Rehabilitation for Spinal Cord Stimulation Patient: Mayo Clinic Radio

Oct 6, 2018 | Margaret Shepard | @Margaret_Marie | Comments (1)

A joint research study between Mayo Clinic and UCLA has yielded results, showing that the networks of neurons below a spinal cord injury still can function after paralysis. On the Mayo Clinic Radio podcast, Dr. Kristin Zhao, director of Mayo Clinic’s Assistive and Restorative Technology Laboratory, explains the spinal cord stimulation research from the rehabilitation perspective. Megan Gill, a Mayo Clinic physical therapist, also joins the discussion.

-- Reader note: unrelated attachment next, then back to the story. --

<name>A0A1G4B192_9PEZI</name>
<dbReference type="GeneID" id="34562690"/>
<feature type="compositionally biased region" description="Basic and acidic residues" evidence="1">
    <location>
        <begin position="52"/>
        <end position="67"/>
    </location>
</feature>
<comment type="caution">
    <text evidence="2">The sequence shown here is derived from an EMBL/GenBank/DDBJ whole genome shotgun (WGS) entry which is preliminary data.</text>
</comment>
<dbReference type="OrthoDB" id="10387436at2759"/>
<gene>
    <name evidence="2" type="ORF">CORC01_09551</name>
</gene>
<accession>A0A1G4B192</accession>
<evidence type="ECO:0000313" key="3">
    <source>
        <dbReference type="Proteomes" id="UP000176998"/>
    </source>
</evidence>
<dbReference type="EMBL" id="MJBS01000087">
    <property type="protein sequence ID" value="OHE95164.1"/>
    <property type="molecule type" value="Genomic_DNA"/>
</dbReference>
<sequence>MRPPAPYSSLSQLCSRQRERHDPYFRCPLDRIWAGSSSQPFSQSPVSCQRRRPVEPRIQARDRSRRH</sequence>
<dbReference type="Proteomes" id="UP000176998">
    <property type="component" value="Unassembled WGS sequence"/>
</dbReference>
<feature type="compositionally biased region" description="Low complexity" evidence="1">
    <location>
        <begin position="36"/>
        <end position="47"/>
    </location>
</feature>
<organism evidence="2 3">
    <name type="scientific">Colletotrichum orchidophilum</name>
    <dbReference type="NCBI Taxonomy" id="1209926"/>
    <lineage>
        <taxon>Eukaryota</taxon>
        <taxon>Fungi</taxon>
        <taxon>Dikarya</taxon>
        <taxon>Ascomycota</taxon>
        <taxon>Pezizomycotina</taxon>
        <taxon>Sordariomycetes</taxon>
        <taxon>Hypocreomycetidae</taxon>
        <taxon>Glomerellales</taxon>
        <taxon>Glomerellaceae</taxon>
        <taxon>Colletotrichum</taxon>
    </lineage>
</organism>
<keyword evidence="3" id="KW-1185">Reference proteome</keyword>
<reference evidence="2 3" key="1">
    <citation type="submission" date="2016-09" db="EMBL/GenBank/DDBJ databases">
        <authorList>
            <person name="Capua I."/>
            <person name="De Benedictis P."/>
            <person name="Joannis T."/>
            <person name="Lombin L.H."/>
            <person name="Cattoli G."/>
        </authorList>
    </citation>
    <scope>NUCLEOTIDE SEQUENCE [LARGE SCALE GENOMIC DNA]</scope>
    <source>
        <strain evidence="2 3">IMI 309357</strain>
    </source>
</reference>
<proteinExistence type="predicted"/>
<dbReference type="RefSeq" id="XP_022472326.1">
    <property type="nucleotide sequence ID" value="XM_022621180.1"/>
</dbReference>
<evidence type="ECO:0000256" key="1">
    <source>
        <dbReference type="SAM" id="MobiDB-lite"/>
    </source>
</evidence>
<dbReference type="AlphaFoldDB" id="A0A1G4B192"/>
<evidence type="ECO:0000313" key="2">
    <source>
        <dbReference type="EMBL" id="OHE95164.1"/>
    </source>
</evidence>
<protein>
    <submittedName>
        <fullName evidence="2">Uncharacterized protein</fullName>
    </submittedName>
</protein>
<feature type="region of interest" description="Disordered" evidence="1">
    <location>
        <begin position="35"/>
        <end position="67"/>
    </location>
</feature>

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I had a spinal cord stroke in 2010 and spent five years in therapy. I can now walk a short distance using a walker. I can’t go very far without losing my balance, but I can make it from the car to the door of a building. After that, I need to be in a wheelchair because I fall a lot. I have to look at my feet when I use my walker and I mentally urge them to move. I had a spinal cord stimulator implanted in 2013. It was for severe neuropathy and helps a little. I have neuropathic pain 24/7 and use 600 mg of gabapentin every 6 hours. I really miss going to the beach and playing in the waves. I was a scuba diver and I had to give that up too.

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